Fat, buckwheat, sour cream and other products that only Slavs eat 

Everyone knows that kvass and black bread are exclusively ours, Slavic products, which can be found abroad only in the store of exotic products. However, the uniqueness of traditional Slavic cuisines does not end there.
This cereal is one of the most useful in the world, and it is not without reason that athletes constantly eat it. It contains a large amount of vitamins, microelements and essential amino acids. Our ancestors appreciated this grass at the dawn of time. Archaeological finds indicate that Slavic tribes have sown buckwheat since at least the 7th century. In ancient Russia and Poland buckwheat porridge was one of the main dishes. Buckwheat was cooked in water or milk, pies were filled with it, fried with various additives. Strangely enough, but this is not only useful, but also quite unpretentious in the cultivation of grass only Slavs appreciated. In Western countries, buckwheat is grown exclusively as one of the components of animal feed. Apparently, buckwheat was once grown in the Muslim East – at least in medieval France, this croup was known as the “Saracen grain”. However, today and there buckwheat is not at all popular.
The first people who salted bacon were the Romans. They called him lardo, fed him slaves and soldiers. But the Roman tradition of consuming salty pork fat has disappeared, and the Slavs have become the main and almost the only consumers of this product. Pork lard in Russia, Poland, the Czech Republic and the countries of the southern Slavs have always eaten and loved. It was fried, salted, used as a filling for baking. Salo was used as a lubricant for weapons and mechanisms. If Russians, Belarusians and Ukrainians love salty bacon, Yugoslavs, Poles and Czechs love cracklings. Today, on the streets of Serbian cities, you can see grandmothers selling half a liter jars of pork cracklings. But other people could not appreciate this product. Fat in the form of pure fat in salt form is consumed except for the Slavs, only Germans. They call him fat. Other nations spread bacon and its variations.
Jelly and jellied fish
Jelly made from meat or fish is also a unique product that the Slavs share with the Germans, while the rest of the nations are perplexed. As a minimum, since the 16th century, aspic is widely spread in Russia as a festive dish. There are several versions of the appearance of meat jelly. According to the first, brawn was made from all the meat that remained after the feasts of the nobility. It was collected in a large vat, poured with meat broth, then exposed to the cold. This nutritious vat was given to the servants. According to another version, brawn was a way to keep meat and broth for a long time. In the XIX century, this traditional recipe was reworked, and a variety of aspic dishes appeared, in which, in addition to meat and fish, various vegetables, fruits and spices were added. The only analogue of Russian jelly or jellied – German brawn, which is a boiled meat platter, consisting, in addition to meat,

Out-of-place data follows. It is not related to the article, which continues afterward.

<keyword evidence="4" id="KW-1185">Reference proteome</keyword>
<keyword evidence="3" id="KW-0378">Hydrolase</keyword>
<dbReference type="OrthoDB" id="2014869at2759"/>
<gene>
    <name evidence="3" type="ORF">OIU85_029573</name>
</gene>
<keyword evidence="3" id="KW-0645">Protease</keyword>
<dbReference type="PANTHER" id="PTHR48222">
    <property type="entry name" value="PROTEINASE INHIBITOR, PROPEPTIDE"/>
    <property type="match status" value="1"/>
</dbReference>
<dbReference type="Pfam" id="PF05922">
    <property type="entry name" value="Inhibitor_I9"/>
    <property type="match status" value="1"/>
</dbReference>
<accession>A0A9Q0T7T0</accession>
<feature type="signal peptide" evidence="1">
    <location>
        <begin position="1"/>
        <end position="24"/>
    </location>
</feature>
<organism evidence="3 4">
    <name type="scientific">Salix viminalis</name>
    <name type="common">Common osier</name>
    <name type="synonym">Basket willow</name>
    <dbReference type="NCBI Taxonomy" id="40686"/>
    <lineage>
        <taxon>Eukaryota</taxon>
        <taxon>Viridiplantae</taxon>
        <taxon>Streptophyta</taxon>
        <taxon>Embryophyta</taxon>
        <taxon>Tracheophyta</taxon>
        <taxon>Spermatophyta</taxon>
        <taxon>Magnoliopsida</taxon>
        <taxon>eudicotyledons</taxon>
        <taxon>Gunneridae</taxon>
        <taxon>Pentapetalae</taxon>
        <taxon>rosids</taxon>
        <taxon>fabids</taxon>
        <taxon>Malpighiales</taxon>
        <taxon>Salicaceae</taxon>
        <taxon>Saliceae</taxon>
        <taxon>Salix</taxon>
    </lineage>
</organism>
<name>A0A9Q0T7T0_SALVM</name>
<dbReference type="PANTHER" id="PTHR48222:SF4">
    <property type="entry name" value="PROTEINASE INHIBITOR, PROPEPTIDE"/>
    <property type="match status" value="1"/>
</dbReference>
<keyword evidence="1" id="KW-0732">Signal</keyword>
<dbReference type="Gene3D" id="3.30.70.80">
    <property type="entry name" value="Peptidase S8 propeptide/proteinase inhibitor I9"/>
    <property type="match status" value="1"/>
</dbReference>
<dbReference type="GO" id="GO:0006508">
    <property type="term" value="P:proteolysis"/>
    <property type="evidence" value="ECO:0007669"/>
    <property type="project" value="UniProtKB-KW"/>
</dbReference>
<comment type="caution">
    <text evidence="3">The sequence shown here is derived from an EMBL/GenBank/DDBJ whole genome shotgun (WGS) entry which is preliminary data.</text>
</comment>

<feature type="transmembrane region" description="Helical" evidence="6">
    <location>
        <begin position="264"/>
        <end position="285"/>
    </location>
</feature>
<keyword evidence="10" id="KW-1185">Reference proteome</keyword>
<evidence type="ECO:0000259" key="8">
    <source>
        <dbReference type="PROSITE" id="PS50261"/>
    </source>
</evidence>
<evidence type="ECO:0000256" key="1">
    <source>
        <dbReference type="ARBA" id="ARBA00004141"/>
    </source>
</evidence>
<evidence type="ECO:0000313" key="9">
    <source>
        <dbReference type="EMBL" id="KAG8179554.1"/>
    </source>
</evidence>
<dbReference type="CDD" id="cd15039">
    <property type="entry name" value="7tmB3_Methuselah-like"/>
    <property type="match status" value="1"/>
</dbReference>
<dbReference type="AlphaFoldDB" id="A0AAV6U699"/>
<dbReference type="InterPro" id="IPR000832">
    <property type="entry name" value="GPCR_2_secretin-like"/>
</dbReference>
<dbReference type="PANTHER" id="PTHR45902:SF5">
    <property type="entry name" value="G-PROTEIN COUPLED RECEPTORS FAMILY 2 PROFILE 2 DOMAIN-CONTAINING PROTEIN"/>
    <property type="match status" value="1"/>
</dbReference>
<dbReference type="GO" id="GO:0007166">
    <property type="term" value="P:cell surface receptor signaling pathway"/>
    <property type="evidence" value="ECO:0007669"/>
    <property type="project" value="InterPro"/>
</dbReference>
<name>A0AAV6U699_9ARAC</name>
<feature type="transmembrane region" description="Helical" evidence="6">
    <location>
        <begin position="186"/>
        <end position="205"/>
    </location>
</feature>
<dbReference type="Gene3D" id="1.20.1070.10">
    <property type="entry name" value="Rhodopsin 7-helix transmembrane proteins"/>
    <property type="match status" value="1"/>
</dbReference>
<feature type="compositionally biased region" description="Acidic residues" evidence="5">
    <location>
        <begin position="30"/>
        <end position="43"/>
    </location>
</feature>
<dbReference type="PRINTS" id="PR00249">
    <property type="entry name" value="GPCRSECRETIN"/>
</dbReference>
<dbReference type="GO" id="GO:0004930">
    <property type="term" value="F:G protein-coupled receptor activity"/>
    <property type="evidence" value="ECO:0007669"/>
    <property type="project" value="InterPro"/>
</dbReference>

Sour cream
Sour cream is a traditional Slavic sauce, without which a peasant meal is inconceivable in Russia, Belarus, Ukraine, Poland, Serbia, as well as in the Baltic countries and Finland, where Russians brought sour cream. This is an almost universal sauce that we are used to eating with both salty and sweet. We, along with the Romanians, Serbs and Poles, fill sour cream with even soups. Sour cream has an analogue in French cuisine – the so-called fresh cream. But there is every reason to believe that this recipe came from Russia.
Forest mushrooms
In most cuisines of the world there are no forest mushrooms per se. Instead of them – cultivated champignons, oyster mushrooms and shiitake. And only Slavs go to the woods for mushrooms, and, oddly enough, the Italians and French. Interestingly, Northern peoples like us, such as the Norwegians or the British, deny most species of forest mushrooms. Nevertheless, the list of forest mushrooms consumed in food is most of all in the cuisines of Slavic peoples.
Sunflower seeds
This flower appeared in Russia under Peter I. In the 18th century, sunflowers began to be actively cultivated in the south of Russia and in Ukraine – sunflower oil was several times cheaper to produce than all other oils common at that time in Russia.
In many European and Eastern countries, sunflower is grown and oil is made from its seeds. Many where seeds are added to bread, salads, or sweets. But roast sunflower seeds bite only in Russia and Ukraine. When people began to husk seeds, it is not known for certain. Most likely this happened in the southern provinces of Russia at the turn of the XVIII-XIX centuries. Soon this tradition spread throughout Russia. If before the revolution, the seeds of the peasants were only eaten by the peasants, then under Soviet rule, this ritual became truly national and ceased to be considered a move and a lot of the peasant. Recently, unpeeled sunflower seeds intended specifically for husking can be seen in America’s stores, but they were there only thanks to Soviet emigrants.
Dried fish
Russians, like many other peoples of northern Europe, eat quite a lot of fish. But for some reason, only Russians, Belarusians and Ukrainians, as well as the peoples of the Russian North, traditionally harvest dried fish. Nowhere abroad you will not meet a dried vobla or bream. There are examples when foreigners simply threw out such fish, thinking that it had deteriorated.

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